At the end of every road is another road, and at the end of that road is a place where it’s sunny and quiet, a place where we men can meet and talk, and our inner children can play together. And it will be good. And I think it’ll be really nice.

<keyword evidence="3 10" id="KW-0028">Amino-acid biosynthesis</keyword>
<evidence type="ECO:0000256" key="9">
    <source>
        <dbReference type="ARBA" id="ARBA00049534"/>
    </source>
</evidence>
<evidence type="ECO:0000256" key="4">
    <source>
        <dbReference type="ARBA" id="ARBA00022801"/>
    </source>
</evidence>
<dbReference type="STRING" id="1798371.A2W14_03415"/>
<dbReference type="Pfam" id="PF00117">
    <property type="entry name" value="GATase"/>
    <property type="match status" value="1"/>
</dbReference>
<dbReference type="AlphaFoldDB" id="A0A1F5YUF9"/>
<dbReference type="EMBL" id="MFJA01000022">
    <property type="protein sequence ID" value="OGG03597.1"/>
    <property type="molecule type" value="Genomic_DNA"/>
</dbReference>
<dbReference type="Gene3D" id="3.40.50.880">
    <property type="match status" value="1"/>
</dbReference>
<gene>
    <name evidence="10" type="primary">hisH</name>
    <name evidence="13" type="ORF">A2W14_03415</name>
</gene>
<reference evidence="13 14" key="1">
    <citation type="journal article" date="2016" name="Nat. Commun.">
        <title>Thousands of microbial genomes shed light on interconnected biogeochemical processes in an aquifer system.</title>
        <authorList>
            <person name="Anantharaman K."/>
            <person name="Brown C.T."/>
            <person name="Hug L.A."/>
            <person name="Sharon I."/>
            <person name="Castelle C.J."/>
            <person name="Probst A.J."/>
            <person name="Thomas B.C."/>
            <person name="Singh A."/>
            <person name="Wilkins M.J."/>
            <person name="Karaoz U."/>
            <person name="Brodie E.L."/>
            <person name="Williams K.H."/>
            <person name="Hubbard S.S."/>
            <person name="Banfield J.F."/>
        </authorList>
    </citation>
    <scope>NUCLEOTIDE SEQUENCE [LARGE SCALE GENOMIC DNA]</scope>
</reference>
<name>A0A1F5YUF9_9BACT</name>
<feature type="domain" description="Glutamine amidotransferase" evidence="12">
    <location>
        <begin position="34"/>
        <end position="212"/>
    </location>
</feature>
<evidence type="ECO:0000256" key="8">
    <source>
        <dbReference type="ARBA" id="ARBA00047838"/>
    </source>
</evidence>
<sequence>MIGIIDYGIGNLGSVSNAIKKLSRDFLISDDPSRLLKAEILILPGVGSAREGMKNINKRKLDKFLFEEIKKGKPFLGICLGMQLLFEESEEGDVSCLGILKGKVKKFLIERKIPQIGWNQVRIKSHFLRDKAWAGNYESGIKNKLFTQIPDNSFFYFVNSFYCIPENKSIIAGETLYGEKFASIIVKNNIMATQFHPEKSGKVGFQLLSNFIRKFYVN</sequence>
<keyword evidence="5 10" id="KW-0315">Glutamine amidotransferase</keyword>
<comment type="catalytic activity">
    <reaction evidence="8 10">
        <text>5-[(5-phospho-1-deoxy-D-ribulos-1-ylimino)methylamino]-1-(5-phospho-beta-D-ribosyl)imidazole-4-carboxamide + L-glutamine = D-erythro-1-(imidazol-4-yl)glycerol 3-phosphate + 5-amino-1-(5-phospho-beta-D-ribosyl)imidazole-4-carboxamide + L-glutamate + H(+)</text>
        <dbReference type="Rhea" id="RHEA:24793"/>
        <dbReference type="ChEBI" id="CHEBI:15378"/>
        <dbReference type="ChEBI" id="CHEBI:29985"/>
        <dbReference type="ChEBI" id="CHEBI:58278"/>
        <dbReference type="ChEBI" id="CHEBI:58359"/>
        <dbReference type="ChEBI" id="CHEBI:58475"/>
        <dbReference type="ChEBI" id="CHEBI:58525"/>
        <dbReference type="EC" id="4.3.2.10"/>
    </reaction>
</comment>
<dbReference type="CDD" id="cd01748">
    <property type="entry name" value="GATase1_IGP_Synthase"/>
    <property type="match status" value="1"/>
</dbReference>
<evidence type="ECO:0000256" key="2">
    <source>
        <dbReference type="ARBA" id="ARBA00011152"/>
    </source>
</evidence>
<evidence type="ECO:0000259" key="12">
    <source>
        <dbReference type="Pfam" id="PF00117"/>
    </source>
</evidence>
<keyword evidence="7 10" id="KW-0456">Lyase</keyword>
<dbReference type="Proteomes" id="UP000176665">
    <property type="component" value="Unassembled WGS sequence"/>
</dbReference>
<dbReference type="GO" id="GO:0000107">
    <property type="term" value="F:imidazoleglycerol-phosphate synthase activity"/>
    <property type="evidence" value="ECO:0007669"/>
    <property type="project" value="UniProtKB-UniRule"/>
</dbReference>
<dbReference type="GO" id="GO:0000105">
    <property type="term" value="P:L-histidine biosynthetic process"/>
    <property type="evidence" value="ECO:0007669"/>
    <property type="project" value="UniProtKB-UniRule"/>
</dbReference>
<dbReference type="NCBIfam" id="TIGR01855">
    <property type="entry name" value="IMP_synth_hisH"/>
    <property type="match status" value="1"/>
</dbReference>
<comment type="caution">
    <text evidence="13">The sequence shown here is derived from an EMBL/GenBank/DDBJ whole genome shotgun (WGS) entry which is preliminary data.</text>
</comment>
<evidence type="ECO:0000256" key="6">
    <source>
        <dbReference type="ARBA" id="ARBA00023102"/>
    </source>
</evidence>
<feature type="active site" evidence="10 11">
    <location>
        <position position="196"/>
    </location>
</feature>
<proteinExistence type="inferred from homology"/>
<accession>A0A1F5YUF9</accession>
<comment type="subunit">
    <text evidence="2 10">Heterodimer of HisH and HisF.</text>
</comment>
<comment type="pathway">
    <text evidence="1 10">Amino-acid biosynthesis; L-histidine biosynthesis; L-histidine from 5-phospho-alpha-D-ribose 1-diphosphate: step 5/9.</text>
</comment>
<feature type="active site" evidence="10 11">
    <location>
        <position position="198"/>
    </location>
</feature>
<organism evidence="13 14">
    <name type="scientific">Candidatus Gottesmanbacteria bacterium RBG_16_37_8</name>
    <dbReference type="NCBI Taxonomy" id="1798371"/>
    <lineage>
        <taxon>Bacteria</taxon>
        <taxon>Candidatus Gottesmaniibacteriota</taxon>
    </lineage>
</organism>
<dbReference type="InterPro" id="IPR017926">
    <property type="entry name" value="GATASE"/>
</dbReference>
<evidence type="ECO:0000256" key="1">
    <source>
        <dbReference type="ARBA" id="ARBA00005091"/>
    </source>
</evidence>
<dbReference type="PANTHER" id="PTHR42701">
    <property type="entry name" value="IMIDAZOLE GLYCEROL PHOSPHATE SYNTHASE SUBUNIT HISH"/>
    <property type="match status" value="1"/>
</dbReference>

Wolcott’s disgust is a finely-honed arrow, one only a Mailer scholar — and admirer — could aim so precisely.
“For those of us who grew up in [Mailer’s] literary thrall,” Wolcott wrote earlier this month, “losing him is like losing a planet, a fire sign of the Zodiac.”